First They Came for the Foie Gras

The Food Police are coming.


You and I are going to be presumed no longer capable of deciding on our own which foods we are to consume. Powerful elements within California's state government, the all—knowing, supremely wise guardian of all creatures great and small, are dancing to the tune to a well—organized group of ruthless extremists. You see, they want to tell us that we can't have certain foods, because they feel so strongly that it is morally wrong for us to sup on certain traditional dishes. In their view, eating animals is the equivalent of the Holocaust. Animals deserve the same rights as people.


The chosen stalking horse for establishing the principle that humans must not be allowed to eat meat is one of the most delicious (and expensive) substances on the planet: foie gras.


One of the most powerful politicians in California, John Burton, is planning to introduce a bill which 'would virtually prohibit foie gras by essentially putting the Western United States' sole producer out of business while denying chefs ready access to the hyper—fattened duck liver,' according to the San Francisco Chronicle.


John Burton is no ordinary pol. He is the President Pro Tem of the California State Senate. More importantly, he is the heir to the legendary San Francisco political machine founded by his late brother, Phil, longtime Congressman from San Francisco. Nancy Pelosi, the current Minority Leader of the US House of Representatives is the most prominent product of the Burton Machine nationally, but the real power running the machine is John Burton. If you think 'Kennedy' and transfer the location from Boston to San Francisco, you get a rough understanding of the Burton Machine.


Foie gras is an ideal target for injecting the moral equivalence of animals and people into the dietary strictures of law. It is very expensive, and relatively few people in the United States—region> have ever eaten it, much less know how to prepare it. It is French, and hard to pronounce, if you've never heard it trip from the lips of a waiter or friend. And, it is very fatty. Even people like me, who love the stuff, acknowledge that it is at best an occasional pleasure, not a staple of the dinner table.


The alleged sin of foie gras producers is the use of the traditional 'speed feeding' method, in which grain is forced down the throat of a duck, rapidly enlarging the precious liver in a matter of weeks, right before the duck is ready to be harvested. Opponents liberally throw around the words 'cruelty' and 'suffering' to describe the process. However, anyone who has watched the annual Nathan's Famous hot dog eating contest, or other events in the rapidly growing sport of 'competitive eating' might note some conspicuous similarities, at least in the pre—harvest phases.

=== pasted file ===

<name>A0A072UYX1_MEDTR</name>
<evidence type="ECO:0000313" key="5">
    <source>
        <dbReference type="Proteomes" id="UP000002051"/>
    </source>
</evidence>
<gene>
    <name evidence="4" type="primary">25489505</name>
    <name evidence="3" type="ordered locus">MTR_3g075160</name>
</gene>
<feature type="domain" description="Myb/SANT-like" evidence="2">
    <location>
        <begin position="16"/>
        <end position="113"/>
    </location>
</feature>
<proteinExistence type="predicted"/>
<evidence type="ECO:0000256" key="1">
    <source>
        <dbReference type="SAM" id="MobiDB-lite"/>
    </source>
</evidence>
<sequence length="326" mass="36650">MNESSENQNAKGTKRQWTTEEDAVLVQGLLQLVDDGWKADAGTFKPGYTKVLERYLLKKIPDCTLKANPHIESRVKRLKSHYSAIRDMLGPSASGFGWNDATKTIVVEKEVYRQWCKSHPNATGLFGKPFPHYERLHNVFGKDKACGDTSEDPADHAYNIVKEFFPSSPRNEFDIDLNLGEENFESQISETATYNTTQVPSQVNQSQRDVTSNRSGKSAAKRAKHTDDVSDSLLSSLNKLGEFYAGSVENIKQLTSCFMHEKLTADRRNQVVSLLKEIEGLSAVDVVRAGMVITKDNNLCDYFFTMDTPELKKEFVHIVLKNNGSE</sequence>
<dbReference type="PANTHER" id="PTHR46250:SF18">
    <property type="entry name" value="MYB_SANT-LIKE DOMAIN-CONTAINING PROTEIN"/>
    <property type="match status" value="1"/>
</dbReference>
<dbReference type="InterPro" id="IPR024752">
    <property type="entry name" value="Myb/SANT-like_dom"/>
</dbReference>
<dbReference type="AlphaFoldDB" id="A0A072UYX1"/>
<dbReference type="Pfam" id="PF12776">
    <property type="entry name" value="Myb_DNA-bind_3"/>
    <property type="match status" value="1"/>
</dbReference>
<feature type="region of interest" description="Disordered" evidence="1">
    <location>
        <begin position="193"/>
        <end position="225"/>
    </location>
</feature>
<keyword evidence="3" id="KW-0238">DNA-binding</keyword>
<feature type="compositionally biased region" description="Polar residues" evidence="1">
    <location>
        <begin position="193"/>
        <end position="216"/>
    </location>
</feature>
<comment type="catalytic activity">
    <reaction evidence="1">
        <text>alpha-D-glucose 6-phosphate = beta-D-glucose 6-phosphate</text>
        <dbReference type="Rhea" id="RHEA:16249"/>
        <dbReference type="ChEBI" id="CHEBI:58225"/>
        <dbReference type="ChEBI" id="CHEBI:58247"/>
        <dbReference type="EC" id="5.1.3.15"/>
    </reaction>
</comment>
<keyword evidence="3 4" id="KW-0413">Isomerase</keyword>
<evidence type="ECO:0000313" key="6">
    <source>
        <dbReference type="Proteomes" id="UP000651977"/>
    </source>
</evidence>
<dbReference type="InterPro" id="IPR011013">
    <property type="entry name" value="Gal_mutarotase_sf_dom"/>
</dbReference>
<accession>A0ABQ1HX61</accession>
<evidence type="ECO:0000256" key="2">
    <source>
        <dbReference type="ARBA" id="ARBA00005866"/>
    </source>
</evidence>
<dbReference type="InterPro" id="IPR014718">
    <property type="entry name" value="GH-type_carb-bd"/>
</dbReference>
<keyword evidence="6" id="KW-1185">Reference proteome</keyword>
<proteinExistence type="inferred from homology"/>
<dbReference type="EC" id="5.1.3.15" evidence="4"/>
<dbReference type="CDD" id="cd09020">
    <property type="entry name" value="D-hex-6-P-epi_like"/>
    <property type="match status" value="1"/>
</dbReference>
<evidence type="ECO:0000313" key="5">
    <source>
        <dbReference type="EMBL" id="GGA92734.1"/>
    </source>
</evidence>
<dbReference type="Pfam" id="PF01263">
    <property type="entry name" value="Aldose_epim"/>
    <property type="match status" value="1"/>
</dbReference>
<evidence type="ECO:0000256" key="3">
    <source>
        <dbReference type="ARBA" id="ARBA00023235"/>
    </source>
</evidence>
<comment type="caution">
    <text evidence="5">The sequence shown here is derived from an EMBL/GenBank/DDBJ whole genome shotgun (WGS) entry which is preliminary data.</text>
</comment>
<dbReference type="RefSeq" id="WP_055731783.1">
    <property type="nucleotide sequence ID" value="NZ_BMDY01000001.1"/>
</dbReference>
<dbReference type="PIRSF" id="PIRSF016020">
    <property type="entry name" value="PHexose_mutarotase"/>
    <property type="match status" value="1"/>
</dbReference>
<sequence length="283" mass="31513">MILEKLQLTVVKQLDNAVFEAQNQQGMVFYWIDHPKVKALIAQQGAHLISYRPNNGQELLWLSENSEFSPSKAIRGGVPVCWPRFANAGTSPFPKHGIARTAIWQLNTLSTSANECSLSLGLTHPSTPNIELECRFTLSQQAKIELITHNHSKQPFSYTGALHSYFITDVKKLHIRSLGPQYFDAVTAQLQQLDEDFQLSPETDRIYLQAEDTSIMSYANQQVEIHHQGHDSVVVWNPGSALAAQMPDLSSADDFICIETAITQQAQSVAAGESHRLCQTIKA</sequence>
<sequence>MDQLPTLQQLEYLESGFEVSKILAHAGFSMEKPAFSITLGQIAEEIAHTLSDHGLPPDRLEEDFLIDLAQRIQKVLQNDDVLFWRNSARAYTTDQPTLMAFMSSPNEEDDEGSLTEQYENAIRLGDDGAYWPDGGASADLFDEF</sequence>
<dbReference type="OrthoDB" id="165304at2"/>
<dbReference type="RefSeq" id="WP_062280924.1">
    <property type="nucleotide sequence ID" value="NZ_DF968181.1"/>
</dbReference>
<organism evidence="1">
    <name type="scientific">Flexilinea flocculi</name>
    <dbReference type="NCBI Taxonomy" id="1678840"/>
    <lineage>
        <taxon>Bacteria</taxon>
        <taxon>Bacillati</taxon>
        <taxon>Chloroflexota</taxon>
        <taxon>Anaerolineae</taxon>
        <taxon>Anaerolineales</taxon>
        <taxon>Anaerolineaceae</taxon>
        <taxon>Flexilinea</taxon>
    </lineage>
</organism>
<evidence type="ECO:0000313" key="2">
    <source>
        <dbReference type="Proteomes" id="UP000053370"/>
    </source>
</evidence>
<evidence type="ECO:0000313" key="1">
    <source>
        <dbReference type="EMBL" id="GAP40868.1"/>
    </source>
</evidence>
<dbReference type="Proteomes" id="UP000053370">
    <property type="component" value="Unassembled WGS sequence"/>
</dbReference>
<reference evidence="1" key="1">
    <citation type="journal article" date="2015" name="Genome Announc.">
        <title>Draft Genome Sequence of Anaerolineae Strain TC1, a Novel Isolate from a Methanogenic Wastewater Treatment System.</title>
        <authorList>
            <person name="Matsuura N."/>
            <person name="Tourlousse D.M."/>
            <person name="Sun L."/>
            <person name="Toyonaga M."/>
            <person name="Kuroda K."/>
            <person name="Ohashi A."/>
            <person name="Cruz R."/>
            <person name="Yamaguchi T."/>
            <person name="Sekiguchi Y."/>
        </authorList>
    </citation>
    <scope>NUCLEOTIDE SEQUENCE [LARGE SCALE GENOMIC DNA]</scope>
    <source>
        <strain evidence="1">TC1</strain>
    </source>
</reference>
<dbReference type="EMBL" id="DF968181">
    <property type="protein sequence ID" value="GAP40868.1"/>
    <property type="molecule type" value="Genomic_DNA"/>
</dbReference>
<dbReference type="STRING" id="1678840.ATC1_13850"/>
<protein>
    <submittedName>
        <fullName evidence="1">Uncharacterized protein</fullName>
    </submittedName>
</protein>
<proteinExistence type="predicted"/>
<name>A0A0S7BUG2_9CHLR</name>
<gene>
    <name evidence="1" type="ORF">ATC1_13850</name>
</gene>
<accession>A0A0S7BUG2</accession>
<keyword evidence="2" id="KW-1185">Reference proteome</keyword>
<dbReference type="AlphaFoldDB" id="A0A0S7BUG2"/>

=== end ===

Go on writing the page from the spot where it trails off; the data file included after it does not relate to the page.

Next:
John Burton invokes a cartoon character to gin up sympathy for the animals: 'You don't need to be cramming food down Donald Duck's throat to have foie gras... [it's] an inhumane way to be dealing with our fine feathered friends." Cruelty aside, Burton is willing to refuse others the pleasures of this particular food because he doesn't particularly enjoy it, personally. "I've eaten foie gras," he added. "It ain't my cup of tea."

Burton's casual attitude toward banning something he doesn't like is not shared by the activists, though. In August, 2003, vandals did extensive damage to a shop, Sonoma Saveurs, which sells foie gras supplied by California's only producer, Sonoma Foie Gras, the same farm which would be shut down by Burton's bill. A month earlier, vandals defaced the homes of co—owners of the shop, one of whom happens to be chef Laurent Manrique, executive chef of Aqua, one the most famous, elegant, delicious, and expensive restaurants in the Western United States. In addition to damaging his house, the vandals left chef Manrique a chilling videotape, showing that members of his family had been under surveillance by the violent activists, for whom cruelty to humans is of no particular concern.

Burton is certain that his bill will pass the California Senate. The House is less certain, and Governor Schwarzenegger has not yet commented on the matter. So, it may not become law anytime soon. Nevertheless, the senior legislative body of the largest state, the national capital of the foodie—nation, will have put itself on the record. The extremists will be one step closer to their ultimate goal of banning all meat, all leather, and all use of animals for human purposes.

Once you buy into the notion that somebody else's definition of 'cruelty' is reason for the state to prevent you from eating what you want, it is only a matter of time before the slaughter of animals becomes defined as 'inhumane' and 'cruel.' The vegetarian jihad marches forward.